Another option to consider is going overseas. CAN Capital set up an operation in Costa Rica mostly for their business processing services. In fact, we at Lendinero decided to do something different that no one else is doing. We set up the majority of our operations in Central America, consisting of outbound agents, digital marketers, programmers and loan analysts. There are great benefits to having a full bilingual staff overseas and the cost of personnel is less expensive. At the same time, there are huge challenges. Since I am of Hispanic descent, it was easier to set up our operation in a Latin American country. However, there are cultural differences and you have to take into account the economic and political conditions of each country. Setting up a corporation can take 1 to 3 months and it is more expensive than the U.S.

The labor pool is huge, but finding the right people can be a challenge. In addition, training agents, processors, and support staff can be time consuming and you may run for a few months before you begin to see a profit. If your staff did not live in the U.S., you need to train them on U.S. culture, the economy, and other topics.

Furthermore, Internet speed and Internet services can be a challenge. Be prepared to pay a high cost for Internet. And labor laws are not like the U.S. If you fire an employee, you will be forced to pay unpaid vacation and a severance. In addition, you have to take other costs into consideration such as travel costs, lodging, auto leasing, and more.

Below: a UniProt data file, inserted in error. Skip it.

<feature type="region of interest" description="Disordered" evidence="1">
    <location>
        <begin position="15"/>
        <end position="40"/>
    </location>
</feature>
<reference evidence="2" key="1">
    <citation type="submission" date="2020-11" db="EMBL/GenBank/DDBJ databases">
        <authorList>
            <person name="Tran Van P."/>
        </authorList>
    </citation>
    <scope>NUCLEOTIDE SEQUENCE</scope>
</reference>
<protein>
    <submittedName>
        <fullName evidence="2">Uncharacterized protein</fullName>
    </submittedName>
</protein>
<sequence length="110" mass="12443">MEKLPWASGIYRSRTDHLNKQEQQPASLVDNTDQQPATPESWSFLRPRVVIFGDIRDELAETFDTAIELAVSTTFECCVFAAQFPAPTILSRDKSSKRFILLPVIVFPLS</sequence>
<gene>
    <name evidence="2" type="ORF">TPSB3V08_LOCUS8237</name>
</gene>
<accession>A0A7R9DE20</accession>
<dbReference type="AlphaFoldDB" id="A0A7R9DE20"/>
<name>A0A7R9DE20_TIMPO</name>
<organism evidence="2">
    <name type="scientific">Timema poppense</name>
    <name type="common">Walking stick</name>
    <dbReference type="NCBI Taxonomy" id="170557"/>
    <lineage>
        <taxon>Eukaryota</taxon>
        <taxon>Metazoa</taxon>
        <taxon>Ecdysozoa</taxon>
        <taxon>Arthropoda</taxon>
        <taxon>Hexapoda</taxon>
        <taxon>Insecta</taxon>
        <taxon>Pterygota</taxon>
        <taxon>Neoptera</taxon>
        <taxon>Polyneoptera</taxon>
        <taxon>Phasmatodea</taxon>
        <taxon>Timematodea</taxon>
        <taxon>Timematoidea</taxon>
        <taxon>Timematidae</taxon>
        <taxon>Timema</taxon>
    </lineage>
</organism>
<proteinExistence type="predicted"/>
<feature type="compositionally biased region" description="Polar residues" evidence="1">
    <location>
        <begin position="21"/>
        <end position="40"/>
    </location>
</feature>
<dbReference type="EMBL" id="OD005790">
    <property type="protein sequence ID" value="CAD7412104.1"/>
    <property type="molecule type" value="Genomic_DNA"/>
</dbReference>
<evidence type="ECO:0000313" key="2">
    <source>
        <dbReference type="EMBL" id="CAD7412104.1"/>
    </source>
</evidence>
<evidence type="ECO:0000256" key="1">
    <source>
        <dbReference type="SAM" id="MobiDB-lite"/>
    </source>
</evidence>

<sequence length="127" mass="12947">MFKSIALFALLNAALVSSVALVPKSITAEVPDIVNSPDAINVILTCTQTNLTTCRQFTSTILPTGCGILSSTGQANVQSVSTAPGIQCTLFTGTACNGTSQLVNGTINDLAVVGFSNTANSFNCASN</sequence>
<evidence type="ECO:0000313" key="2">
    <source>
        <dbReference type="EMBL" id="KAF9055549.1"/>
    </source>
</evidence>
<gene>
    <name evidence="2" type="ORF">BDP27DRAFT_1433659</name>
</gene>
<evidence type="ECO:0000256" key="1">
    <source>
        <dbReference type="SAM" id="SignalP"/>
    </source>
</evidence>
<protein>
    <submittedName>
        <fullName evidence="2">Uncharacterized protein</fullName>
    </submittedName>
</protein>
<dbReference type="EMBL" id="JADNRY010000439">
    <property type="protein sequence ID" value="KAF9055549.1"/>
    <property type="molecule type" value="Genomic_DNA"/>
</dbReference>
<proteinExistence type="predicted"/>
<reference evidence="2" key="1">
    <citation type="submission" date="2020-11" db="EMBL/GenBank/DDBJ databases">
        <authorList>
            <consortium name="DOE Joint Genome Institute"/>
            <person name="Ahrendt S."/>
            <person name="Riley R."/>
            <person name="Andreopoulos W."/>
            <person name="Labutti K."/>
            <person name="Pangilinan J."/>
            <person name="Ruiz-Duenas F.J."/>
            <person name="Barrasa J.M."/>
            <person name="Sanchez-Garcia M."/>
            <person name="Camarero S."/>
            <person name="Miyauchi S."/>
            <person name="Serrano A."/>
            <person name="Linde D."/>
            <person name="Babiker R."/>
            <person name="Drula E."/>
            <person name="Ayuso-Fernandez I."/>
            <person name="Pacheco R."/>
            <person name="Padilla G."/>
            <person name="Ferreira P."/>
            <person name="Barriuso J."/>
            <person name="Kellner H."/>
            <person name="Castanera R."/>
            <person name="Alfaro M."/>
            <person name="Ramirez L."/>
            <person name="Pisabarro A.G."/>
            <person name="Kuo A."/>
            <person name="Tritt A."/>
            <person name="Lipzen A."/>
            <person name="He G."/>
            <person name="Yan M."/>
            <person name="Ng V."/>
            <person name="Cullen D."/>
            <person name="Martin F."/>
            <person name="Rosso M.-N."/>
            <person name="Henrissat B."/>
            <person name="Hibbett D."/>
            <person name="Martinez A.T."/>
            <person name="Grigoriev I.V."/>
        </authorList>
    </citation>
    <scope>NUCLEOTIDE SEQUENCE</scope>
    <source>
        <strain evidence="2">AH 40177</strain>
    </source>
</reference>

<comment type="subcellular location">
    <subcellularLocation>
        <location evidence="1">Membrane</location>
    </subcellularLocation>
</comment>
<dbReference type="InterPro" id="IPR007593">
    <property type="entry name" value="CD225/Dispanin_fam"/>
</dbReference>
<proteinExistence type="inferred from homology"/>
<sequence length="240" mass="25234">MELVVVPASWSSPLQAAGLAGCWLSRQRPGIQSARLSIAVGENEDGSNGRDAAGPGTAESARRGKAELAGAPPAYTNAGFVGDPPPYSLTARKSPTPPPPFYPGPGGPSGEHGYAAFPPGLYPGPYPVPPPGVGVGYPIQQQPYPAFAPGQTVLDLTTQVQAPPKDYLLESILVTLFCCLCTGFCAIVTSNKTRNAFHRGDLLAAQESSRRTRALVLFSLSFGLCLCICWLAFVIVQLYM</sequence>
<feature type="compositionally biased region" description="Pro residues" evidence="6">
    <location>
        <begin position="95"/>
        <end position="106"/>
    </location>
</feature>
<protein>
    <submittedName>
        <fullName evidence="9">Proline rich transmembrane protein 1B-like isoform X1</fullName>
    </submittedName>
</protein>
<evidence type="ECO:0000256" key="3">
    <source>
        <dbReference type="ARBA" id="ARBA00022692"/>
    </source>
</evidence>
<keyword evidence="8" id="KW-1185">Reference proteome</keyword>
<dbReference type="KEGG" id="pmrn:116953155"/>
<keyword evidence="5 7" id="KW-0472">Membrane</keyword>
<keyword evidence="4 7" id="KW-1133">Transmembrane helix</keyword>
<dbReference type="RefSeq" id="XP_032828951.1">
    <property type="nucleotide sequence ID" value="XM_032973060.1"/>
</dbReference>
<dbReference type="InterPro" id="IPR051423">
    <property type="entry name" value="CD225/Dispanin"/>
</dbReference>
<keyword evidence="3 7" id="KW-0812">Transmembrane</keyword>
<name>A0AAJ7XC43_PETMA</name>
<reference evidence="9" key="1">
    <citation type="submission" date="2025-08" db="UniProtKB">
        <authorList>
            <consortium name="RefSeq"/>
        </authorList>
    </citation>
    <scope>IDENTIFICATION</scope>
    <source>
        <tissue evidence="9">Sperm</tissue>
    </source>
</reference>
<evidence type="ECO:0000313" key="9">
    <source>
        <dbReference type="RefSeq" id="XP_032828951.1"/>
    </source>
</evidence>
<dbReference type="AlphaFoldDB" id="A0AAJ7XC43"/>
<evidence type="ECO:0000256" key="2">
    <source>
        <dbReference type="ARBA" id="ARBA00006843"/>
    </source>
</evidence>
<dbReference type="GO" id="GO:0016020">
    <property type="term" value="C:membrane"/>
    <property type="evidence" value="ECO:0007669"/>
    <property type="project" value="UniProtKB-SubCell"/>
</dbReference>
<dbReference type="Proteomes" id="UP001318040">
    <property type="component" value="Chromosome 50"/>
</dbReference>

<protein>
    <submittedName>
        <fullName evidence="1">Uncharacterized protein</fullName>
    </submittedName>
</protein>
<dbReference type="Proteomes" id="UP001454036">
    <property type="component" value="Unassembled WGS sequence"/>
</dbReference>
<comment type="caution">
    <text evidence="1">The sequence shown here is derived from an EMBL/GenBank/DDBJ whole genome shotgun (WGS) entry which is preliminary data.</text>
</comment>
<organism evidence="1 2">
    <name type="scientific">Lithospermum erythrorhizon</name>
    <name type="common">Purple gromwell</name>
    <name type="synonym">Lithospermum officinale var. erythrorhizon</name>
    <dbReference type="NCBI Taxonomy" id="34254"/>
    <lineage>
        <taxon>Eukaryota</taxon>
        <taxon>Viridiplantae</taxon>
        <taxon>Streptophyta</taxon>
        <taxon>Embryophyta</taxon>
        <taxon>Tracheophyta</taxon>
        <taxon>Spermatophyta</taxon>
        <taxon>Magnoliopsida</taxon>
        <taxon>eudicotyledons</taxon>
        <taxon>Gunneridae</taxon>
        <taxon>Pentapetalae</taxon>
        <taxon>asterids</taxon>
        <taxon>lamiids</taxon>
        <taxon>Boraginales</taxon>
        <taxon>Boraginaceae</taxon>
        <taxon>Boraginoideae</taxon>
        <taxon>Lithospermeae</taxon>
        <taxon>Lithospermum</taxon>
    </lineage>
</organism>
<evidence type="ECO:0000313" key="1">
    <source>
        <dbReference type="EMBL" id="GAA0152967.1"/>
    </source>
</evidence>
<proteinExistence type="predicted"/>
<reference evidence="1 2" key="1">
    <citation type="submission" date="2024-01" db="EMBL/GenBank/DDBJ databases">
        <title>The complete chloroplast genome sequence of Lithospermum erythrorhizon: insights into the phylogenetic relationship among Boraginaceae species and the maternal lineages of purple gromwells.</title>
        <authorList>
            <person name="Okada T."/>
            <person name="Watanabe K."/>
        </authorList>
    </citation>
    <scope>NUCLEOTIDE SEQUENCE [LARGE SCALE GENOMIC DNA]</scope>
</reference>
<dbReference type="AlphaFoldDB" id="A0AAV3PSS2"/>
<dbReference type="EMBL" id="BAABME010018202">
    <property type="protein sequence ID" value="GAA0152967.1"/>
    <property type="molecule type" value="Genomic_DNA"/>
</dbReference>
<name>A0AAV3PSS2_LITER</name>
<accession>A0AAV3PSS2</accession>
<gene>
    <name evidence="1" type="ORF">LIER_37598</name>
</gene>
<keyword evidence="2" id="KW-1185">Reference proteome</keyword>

Lastly, if you don’t know people in the country you plan on setting up in, an outsourced business processing service will charge you more money for rent and other services knowing that you are coming from the U.S. It is highly recommended you pair up with a native or someone who has done business in the countries you consider.

In summary, the Latino business community continues to lack financing. This niche market needs to be educated on the revolutionary paradigm shifts in business lending and online lending. If you can obtain these clients, they are clients for life. Once you obtain them as a client, they are loyal. They will not leave you.

Last modified: August 13, 2018
Gil Zapata Lendinero Gil Zapata is the founder of Lendinero. Lendinero is a leader in providing business funding to Latino businesses. He has been featured in numerous publications, is a public speaker, and holds numerous degrees including a B.A. specialized in Latin American studies and post-graduate studies at Harvard Business School. He is a marketing expert to the Hispanic market and has consulted over 300 Hispanic firms in the U.S. and overseas.